Mental health, family history determine drug-abuse relapse risk
The risk of relapse is significantly increased for health-care professionals treated for substance abuse disorders if they have co-existing psychiatric illness or a family history of substance abuse, according to research by Karen Domino, professor of anesthesiology.
In the March 22 edition of the Journal of the American Medical Association, Domino writes that the use of major opioid drugs combined with a history of previous relapse also increases the likelihood of another relapse.
Domino's article is based on a retrospective cohort study of 292 health-care professionals enrolled in the Washington Physicians Health Program, an independent post-treatment monitoring program, between January 1991 and December 2001.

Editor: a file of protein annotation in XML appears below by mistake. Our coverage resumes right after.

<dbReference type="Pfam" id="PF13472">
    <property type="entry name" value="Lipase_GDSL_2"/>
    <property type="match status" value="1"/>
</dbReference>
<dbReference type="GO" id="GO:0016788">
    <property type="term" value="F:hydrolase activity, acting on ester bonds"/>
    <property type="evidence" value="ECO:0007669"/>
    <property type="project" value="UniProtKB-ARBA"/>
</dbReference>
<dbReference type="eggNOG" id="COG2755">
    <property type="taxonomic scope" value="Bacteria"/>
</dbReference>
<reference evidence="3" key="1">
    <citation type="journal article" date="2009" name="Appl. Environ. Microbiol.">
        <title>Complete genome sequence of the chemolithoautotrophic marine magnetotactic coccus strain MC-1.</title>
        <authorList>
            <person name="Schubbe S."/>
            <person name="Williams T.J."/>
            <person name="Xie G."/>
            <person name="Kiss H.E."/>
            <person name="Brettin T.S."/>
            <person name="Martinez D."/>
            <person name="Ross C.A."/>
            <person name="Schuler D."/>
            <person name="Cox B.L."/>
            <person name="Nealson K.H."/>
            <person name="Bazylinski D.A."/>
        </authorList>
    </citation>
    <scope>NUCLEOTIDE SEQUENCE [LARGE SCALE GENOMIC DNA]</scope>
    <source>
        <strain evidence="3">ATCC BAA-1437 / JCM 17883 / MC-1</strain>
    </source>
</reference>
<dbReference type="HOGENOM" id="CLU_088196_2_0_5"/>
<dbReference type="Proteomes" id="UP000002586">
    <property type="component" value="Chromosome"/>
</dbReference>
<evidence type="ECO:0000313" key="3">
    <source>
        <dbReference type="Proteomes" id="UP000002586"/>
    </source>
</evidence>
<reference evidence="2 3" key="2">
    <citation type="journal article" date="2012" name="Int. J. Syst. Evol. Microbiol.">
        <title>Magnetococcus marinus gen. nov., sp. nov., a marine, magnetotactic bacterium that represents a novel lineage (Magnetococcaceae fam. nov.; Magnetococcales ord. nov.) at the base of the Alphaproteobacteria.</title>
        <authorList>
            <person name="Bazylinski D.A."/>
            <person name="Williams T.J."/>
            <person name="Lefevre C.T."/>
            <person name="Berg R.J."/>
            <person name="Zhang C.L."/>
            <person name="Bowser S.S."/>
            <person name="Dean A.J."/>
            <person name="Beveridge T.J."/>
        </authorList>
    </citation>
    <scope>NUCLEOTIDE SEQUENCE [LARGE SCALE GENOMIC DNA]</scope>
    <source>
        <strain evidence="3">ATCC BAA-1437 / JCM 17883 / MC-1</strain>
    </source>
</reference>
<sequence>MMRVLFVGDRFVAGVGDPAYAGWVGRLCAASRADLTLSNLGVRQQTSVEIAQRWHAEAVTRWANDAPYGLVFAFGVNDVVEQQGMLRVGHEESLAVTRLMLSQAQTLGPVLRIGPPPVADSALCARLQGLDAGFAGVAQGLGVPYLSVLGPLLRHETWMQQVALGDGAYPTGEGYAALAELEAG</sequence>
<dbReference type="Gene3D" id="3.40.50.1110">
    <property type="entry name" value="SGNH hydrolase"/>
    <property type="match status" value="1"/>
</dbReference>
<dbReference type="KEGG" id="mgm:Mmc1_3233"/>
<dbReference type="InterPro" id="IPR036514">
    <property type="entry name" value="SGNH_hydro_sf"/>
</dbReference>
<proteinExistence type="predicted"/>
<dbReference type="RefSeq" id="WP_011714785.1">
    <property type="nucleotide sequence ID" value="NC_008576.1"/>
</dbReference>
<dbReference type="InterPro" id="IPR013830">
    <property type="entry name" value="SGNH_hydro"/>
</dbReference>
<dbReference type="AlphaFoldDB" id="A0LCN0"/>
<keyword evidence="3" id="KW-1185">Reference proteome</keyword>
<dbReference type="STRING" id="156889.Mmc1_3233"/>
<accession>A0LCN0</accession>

She became interested in the problem of drug use among health-care professionals after surveying the cause of death among physicians and noting that anesthesiologists, who can easily obtain potent painkillers, were more likely to die from drug use than were internal medicine physicians.
Domino said that state physician health programs need to address the issues of drug abuse and relapse to help health professionals overcome drug dependence. She noted that some professionals may need to change specialties, thereby removing themselves from easy access to major opioids and other drugs.